Carol Swinney | Artist to Watch: February 2003

Carol Swinney, A Grand September, oil, 9 x 12.

Carol Swinney, A Grand September, oil, 9 x 12.

How has your work changed since you were named an Artist to Watch? My art has changed a little in the style and strokes. I have been putting a little more detail in my studio work and probably a little less detail in my plein-air work. This happened naturally, without a conscious effort, and evolved over time.
What have been your greatest accomplishments since then? I have gotten into more museum shows, and I have been chosen as one of 12 landscape artists to be in a new book to be released this month—Art of the National Parks by Jean Stern and Susan McGarry. There will be seven parks featured, and I am included with Grand Teton and Yellowstone parks. I have also had the honor of being part of the permanent collections at Grand Teton National Park and the Amerind Museum in Dragoon, AZ.
What has been the biggest turning point in your career? After my divorce in 1997, I started to really get serious about my career and doing everything I could to continue to gain recognition and make a living from selling my art. Before that, I wasn’t really committed or invested in a way that could advance it in the direction I wanted to go.
What are your goals for the future? I have an interest in renewing my outlook on my art and career. I would like to start traveling, pushing myself on new subject matter, and experimenting with new tools and mediums.
What galleries represent your work? Astoria Fine Art, Jackson, WY; Gallery 822, Santa Fe, NM; Scottsdale Fine Art, Scottsdale, AZ; K. Newby Gallery & Sculpture Garden, Tubac, AZ; www.carolswinney.com.

 

Marin Dobson | Artist to Watch:  January 2003

Marin Dobson, Nobu Chefs, oil, 12 x 12.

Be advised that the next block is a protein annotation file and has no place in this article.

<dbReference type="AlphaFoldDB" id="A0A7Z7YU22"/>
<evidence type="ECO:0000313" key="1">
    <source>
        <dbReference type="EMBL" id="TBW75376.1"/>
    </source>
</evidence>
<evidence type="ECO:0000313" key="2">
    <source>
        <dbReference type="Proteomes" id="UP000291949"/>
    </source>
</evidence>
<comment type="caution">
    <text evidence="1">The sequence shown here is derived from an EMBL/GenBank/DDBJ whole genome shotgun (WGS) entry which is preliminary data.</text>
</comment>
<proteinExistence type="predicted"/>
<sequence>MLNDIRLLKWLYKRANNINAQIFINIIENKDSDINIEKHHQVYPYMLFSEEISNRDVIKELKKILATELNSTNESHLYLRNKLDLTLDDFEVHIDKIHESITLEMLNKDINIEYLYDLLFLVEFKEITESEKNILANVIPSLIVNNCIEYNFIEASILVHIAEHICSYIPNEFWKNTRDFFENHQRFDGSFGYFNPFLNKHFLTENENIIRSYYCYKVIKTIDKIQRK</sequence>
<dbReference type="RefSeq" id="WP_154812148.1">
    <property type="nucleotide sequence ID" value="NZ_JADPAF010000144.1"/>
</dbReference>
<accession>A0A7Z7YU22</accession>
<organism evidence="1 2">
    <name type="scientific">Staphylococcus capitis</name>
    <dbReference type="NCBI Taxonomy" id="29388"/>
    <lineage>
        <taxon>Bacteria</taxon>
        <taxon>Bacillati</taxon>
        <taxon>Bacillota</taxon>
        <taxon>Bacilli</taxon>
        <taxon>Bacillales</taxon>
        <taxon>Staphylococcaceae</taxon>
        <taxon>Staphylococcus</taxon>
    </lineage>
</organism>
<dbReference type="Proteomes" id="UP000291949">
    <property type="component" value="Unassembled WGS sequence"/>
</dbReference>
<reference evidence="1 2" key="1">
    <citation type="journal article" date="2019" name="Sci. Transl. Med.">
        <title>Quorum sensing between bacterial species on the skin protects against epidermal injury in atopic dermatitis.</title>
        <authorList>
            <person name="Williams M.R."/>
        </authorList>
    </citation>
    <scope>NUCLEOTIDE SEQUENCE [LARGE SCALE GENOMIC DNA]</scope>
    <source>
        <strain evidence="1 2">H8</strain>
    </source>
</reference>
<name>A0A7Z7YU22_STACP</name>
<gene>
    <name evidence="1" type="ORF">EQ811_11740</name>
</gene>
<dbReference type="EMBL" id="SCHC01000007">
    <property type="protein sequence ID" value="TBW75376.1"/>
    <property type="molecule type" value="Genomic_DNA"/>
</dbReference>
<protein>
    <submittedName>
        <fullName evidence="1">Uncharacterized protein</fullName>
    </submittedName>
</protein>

Marin Dobson, Nobu Chefs, oil, 12 x 12.

How has your artwork changed since you were named an Artist to Watch? I feel that my work has evolved and matured over the years. While I have always been inspired by the way light reveals form, I am now more mindful of the shapes that make up a composition, and I integrate that with color harmony to enhance the work. I have also been fortunate to take plein-air painting trips all over the Southwest, along the East Coast, and in several other countries. These trips bring a deep appreciation and understanding of the natural world to my work.
What have been your greatest accomplishments since then? The accomplishments that delight me include my recent exploration of the human figure at work or play. I am obsessed with painting chefs at work in their kitchens, probably because I am a foodie! I am thrilled to be juried into the Oil Painters of America national show this year and to have been included in shows like Salon International and Windows to the Divine. I also won the Award of Excellence at Denver Plein Air.
What has been the biggest turning point in your career? One of my most significant turning points came in 2000 when I won first place in the landscape catagory in The Artist’s Magazine’s Annual Art Competition. The award came in my first year as a professional, and I was stunned. It was a profound experience and a validation that encouraged me to move beyond my fear and hesitation.
What are your goals for the future? My goals for the future are to continue to explore, to keep learning, to strive toward mastery, and to use my work to give to others through charitable organizations.
What galleries represent your work? Abend Gallery, Denver, CO; Rijks Gallery, Crested Butte, CO; Sheldon Fine Art, Naples, FL, and Newport, RI; Spa Fine Art, Saratoga Springs, NY; Stoneheart Gallery, Evergreen, CO; marindobsonpaintings.com.